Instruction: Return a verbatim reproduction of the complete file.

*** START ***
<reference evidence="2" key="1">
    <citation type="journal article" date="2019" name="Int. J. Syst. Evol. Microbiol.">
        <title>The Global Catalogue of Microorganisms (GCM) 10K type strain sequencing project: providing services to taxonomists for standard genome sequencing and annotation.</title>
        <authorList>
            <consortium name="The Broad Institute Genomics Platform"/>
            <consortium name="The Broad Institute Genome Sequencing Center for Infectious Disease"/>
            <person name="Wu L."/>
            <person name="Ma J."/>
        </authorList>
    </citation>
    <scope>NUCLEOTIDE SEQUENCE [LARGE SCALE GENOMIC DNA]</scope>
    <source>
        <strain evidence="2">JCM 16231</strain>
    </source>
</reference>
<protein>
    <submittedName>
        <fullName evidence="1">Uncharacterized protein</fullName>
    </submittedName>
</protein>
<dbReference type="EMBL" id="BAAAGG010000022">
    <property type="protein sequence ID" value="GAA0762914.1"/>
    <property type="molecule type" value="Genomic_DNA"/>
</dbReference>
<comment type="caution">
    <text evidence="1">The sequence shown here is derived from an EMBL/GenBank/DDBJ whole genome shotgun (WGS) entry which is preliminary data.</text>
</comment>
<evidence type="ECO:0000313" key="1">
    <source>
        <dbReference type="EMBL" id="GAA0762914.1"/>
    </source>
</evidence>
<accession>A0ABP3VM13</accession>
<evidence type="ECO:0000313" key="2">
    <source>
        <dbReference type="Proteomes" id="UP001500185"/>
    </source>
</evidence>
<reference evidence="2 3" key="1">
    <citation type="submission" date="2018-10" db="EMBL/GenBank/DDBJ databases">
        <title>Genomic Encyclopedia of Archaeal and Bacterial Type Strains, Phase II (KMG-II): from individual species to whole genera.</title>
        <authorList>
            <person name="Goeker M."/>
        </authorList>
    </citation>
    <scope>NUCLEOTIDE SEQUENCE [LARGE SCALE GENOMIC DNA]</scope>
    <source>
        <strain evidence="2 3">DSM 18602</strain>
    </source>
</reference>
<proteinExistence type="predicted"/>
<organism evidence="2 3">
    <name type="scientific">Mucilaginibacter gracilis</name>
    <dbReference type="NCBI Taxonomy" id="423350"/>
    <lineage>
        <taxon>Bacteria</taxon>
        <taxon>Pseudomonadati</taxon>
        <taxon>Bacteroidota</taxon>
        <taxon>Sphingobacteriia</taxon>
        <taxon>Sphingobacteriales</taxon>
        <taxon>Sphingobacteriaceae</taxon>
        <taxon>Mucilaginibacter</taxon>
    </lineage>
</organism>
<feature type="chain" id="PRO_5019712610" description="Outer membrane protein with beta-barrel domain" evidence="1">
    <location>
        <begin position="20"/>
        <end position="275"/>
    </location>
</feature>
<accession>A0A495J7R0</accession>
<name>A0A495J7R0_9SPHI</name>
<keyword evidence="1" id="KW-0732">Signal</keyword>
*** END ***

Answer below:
<reference evidence="2" key="1">
    <citation type="journal article" date="2019" name="Int. J. Syst. Evol. Microbiol.">
        <title>The Global Catalogue of Microorganisms (GCM) 10K type strain sequencing project: providing services to taxonomists for standard genome sequencing and annotation.</title>
        <authorList>
            <consortium name="The Broad Institute Genomics Platform"/>
            <consortium name="The Broad Institute Genome Sequencing Center for Infectious Disease"/>
            <person name="Wu L."/>
            <person name="Ma J."/>
        </authorList>
    </citation>
    <scope>NUCLEOTIDE SEQUENCE [LARGE SCALE GENOMIC DNA]</scope>
    <source>
        <strain evidence="2">JCM 16231</strain>
    </source>
</reference>
<protein>
    <submittedName>
        <fullName evidence="1">Uncharacterized protein</fullName>
    </submittedName>
</protein>
<dbReference type="EMBL" id="BAAAGG010000022">
    <property type="protein sequence ID" value="GAA0762914.1"/>
    <property type="molecule type" value="Genomic_DNA"/>
</dbReference>
<comment type="caution">
    <text evidence="1">The sequence shown here is derived from an EMBL/GenBank/DDBJ whole genome shotgun (WGS) entry which is preliminary data.</text>
</comment>
<evidence type="ECO:0000313" key="1">
    <source>
        <dbReference type="EMBL" id="GAA0762914.1"/>
    </source>
</evidence>
<accession>A0ABP3VM13</accession>
<evidence type="ECO:0000313" key="2">
    <source>
        <dbReference type="Proteomes" id="UP001500185"/>
    </source>
</evidence>
<reference evidence="2 3" key="1">
    <citation type="submission" date="2018-10" db="EMBL/GenBank/DDBJ databases">
        <title>Genomic Encyclopedia of Archaeal and Bacterial Type Strains, Phase II (KMG-II): from individual species to whole genera.</title>
        <authorList>
            <person name="Goeker M."/>
        </authorList>
    </citation>
    <scope>NUCLEOTIDE SEQUENCE [LARGE SCALE GENOMIC DNA]</scope>
    <source>
        <strain evidence="2 3">DSM 18602</strain>
    </source>
</reference>
<proteinExistence type="predicted"/>
<organism evidence="2 3">
    <name type="scientific">Mucilaginibacter gracilis</name>
    <dbReference type="NCBI Taxonomy" id="423350"/>
    <lineage>
        <taxon>Bacteria</taxon>
        <taxon>Pseudomonadati</taxon>
        <taxon>Bacteroidota</taxon>
        <taxon>Sphingobacteriia</taxon>
        <taxon>Sphingobacteriales</taxon>
        <taxon>Sphingobacteriaceae</taxon>
        <taxon>Mucilaginibacter</taxon>
    </lineage>
</organism>
<feature type="chain" id="PRO_5019712610" description="Outer membrane protein with beta-barrel domain" evidence="1">
    <location>
        <begin position="20"/>
        <end position="275"/>
    </location>
</feature>
<accession>A0A495J7R0</accession>
<name>A0A495J7R0_9SPHI</name>
<keyword evidence="1" id="KW-0732">Signal</keyword>